Monday’s signing came after a drawn-out controversy over a bill first introduced four years ago, which Museveni himself was long reluctant to support. In a statement last week, he attributed his shift to a determination by Ugandan scientists that “homosexuality, contrary to my earlier thinking, was behavioral and not genetic.”

He challenged the U.S. government to work with Uganda to study whether some people are “born homosexual.” Should that be proved, he said, his government would review the legislation.

Museveni’s Feb. 18 statement came in response to an earlier warning by Obama that signing the bill into law “will complicate our valued relationship with Uganda.”

Government supporters of the bill have often characterized the issue as one of protecting Ugandan sovereignty and resisting Western cultural imperialism.

“There are a myriad acts the societies in the West do that we frown on or even detest,” Museveni said in the statement. “We, however, never comment on those acts or make them preconditions for working with the West. Africans do not seek to impose their views on anybody. We do not want anybody to impose their views on us.”

The law’s enactment drew criticism from former colonial power Britain, with Foreign Secretary William Hague questioning its compatibility with Uganda’s international treaty obligations.

The Netherlands, which had earlier suspended aid to the Ugandan government, said Monday it was now considering other steps, including reviewing whether any of its non-governmental aid goes to civil society groups that have supported the legislation.

“Disapproval of homosexuality by some can never justify violating the fundamental human rights of others,” said U.N. human rights commissioner Navi Pillay. “This law will institutionalize discrimination and is likely to encourage harassment and violence against individuals on the basis of their sexual orientation.”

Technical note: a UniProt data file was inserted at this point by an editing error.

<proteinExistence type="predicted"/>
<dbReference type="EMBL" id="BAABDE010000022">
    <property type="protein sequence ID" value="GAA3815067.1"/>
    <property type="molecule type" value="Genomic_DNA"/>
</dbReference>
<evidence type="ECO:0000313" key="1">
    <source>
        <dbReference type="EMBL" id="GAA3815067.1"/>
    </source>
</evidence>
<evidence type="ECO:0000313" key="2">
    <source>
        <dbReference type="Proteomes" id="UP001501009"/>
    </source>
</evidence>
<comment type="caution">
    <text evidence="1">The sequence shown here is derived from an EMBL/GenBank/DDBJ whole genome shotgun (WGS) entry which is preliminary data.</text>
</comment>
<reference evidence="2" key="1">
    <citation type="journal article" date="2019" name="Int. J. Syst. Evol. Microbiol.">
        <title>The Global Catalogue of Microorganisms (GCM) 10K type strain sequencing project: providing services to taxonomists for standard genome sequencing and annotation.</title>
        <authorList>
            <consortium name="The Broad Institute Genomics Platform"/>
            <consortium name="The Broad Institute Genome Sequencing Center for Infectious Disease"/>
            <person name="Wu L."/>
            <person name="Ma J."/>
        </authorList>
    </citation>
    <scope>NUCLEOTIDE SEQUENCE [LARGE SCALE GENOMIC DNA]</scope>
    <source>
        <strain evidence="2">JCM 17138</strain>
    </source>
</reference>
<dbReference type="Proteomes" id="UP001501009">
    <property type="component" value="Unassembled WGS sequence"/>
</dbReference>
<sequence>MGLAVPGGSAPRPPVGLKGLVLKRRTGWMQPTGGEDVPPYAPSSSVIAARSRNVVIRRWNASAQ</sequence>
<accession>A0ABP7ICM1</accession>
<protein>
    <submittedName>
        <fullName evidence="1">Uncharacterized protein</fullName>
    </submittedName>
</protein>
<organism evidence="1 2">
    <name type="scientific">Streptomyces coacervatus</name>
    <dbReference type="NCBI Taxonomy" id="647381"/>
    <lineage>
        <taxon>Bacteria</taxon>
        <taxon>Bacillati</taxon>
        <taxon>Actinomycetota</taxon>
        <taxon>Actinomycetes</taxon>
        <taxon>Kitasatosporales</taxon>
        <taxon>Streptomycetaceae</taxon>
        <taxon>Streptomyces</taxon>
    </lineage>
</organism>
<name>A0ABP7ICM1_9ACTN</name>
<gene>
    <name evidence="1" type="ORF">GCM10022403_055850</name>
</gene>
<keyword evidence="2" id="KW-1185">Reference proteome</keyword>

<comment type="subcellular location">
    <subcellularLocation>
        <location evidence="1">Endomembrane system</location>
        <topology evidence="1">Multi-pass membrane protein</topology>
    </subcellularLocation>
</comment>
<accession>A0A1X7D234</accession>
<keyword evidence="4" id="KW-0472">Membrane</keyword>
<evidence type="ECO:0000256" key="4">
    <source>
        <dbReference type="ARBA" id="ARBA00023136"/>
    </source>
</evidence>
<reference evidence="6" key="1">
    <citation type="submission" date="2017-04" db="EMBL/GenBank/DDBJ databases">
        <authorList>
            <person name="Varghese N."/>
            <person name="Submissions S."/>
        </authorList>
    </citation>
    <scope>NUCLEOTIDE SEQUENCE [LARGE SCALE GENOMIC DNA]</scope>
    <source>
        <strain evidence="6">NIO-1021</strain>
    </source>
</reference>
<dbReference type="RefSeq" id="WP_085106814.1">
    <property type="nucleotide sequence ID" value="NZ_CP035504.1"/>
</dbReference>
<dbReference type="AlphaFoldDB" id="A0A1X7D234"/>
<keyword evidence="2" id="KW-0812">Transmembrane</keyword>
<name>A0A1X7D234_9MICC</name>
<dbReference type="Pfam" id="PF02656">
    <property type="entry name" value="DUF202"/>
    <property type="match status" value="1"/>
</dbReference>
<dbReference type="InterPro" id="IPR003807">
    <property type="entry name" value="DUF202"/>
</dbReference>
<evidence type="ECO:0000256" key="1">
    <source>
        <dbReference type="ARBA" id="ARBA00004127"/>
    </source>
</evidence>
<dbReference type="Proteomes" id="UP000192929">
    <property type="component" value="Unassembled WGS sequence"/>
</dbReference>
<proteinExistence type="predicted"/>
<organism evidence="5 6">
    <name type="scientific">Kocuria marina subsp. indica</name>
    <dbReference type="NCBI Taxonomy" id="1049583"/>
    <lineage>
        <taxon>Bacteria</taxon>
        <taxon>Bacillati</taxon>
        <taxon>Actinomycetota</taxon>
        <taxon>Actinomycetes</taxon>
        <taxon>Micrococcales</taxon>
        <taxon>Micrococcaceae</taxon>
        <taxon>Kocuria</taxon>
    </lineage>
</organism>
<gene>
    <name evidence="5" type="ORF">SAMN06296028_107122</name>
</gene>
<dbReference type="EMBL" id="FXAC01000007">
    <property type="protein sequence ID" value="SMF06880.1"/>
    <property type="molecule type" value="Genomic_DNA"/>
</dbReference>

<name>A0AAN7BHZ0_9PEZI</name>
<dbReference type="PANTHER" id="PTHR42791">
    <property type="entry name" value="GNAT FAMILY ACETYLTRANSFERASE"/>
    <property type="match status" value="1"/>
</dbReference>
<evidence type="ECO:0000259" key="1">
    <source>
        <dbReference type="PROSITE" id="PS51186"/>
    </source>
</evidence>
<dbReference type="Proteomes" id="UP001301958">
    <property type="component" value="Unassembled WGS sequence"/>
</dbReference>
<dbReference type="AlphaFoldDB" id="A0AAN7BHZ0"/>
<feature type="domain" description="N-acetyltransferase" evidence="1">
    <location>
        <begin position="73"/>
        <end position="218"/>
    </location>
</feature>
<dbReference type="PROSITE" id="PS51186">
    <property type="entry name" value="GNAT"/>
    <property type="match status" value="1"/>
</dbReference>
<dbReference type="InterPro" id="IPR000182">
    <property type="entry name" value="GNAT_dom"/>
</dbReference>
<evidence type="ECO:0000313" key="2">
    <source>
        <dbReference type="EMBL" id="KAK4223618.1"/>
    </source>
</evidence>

Uganda has generally enjoyed good relations with the United States over the years since Museveni came to power in 1986.

Uganda won praise from the U.S. for its success in tackling HIV-AIDS, through prioritizing abstinence and faithfulness as well as condom use. The U.N. tracked a dramatic fall in the national HIV prevalence in Uganda, from 18.5 percent in 1992 to five percent in 2000. The level later rose slightly, and was measured at 6.7 percent in 2011. (Eighty percent of HIV infections in Uganda are attributable to heterosexual transmission, UNAIDS said in a report last year.)

President Bush chose Uganda as one of five countries he visited on an African tour in 2003, and Museveni twice visited the Oval Office during the Bush administration.

Uganda has played a leading role in the African Union Mission in Somalia, which arrived in the lawless country as a peacekeeping force in 2007 and since 2010 has been focused on trying to defeat the al-Qaeda affiliate Al-Shabaab. It is the biggest contributor, with more than 6,000 troops currently deployed.

Hundreds of Ugandan troops have been killed in the conflict, and Al-Shabaab was blamed for an apparently retaliatory suicide bombing in the Ugandan capital, Kampala, in July 2010, in which 76 people watching the soccer World Cup final on television were killed.

Obama did not visit Uganda while in Africa tour last year. Two of the three countries he did visit, Senegal and Tanzania, both outlaw homosexual behavior.

Patrick Goodenough
Patrick Goodenough
Spencer Journalism Fellow